The National Pandemic Flu Service has been launched in England offering the public the chance to check their symptoms online or over the telephone and get access to anti-viral medicines.
The website enables the public to self-assess their symptoms. Those who are suspected of having swine flu will be given a unique access number to enable a ‘flu friend’ to pick up their anti-virals from a collection point.
The telephone service, 0800 1 513 100, will be staffed by up to 2,000 operators who the Department of Health said would be trained for a minimum of three hours with less experience operators trained for a day.
The operators will carry out an assessment of callers’ symptoms over the telephone and allocate an authorisation number to those who have swine flu symptoms.
The DH said the Royal College of GPs will have a special liaison role with each of the call centres and feed back problems or concerns that arise during the operation of the service.
Health secretary Andy Burnham said the National Pandemic Flu Service would give patients access to information and antivirals as quickly as possible and free GPs to focus their efforts on helping those in at risk groups and patients with other illnesses.
The DH said anyone who suspects they have swine flu is advised not to go to their GP or accident and emergency departments.
However Andy Burnham added: “People can still speak to their GP if they are concerned. In fact – it is important to stress that people with underlying health conditions, pregnant women and parents with children under the age of one should speak to their GP if they have symptoms.”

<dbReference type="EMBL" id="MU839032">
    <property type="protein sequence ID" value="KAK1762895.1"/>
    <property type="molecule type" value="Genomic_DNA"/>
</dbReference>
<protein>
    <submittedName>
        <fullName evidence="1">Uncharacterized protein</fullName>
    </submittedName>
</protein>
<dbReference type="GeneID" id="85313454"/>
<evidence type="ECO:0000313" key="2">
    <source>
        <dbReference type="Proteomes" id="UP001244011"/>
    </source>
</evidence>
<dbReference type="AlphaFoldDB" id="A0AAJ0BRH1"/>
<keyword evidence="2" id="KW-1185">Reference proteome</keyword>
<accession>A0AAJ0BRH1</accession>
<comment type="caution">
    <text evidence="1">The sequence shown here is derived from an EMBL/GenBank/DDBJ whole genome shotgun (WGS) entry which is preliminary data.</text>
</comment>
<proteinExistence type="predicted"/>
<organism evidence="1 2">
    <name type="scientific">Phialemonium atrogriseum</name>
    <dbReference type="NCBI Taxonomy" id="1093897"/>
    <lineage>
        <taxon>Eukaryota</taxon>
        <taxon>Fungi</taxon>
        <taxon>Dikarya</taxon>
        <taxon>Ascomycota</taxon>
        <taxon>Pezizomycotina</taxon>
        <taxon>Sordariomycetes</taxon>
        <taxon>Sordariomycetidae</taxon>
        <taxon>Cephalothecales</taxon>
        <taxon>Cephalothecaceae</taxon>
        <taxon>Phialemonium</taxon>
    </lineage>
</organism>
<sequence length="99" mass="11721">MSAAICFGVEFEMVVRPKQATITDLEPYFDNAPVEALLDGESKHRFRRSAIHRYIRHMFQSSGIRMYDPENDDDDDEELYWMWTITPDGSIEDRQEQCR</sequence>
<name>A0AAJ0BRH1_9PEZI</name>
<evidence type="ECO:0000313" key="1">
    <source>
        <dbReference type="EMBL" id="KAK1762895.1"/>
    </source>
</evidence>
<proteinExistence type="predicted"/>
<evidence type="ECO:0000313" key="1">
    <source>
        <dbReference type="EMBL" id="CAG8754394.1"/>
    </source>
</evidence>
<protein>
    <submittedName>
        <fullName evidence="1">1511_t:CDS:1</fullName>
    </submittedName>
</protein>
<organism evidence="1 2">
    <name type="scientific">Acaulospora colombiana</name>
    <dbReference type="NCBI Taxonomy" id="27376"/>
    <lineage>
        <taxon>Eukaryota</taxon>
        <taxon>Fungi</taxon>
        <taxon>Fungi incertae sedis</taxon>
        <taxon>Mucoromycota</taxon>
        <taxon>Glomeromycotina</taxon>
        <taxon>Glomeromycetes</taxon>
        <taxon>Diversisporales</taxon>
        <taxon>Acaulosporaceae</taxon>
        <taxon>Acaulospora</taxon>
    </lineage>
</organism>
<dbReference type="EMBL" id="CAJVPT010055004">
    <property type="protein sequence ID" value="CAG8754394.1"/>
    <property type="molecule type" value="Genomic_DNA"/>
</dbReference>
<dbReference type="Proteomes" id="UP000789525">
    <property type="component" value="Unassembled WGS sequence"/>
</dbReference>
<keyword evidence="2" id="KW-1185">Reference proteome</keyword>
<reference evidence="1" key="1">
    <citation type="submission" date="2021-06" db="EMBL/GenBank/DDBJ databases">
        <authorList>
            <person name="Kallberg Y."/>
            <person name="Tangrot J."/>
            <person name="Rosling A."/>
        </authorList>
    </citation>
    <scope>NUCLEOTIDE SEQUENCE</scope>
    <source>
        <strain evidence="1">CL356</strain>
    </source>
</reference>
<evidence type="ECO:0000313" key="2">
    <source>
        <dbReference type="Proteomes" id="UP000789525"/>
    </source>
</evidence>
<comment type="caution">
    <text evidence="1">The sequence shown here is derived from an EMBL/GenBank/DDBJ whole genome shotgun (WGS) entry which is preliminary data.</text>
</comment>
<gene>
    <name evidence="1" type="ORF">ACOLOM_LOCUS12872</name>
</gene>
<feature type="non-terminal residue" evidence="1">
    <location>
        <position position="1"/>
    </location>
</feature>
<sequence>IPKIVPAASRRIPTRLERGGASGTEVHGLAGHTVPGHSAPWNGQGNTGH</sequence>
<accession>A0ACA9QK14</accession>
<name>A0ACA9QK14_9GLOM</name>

The National Pandemic Flu Service only applies in England at the moment as the DH said Scotland and Wales do not yet need to switch on their service.
David Hickson, a campaigner against the use of 084 numbers in the NHS, called for clarity about whether the 0800 number would be free to callers from mobile phones or whether the DH had done a financial deal with the mobile operators to get them to waive their charges on calls to the number.
He added: “Many would feel that a 03 number, so that callers pay only the cost of a normal call – without any revenue sharing premium – would have been a fair way to handle this contact with the NHS. Not all access to NHS services is without incidental cost – we would not expect the NHS to pay for a taxi to take your flu friend to collect the Tamiflu. A charge to the financial benefit of the NHS provider such as with revenue sharing telephone numbers is a different matter.”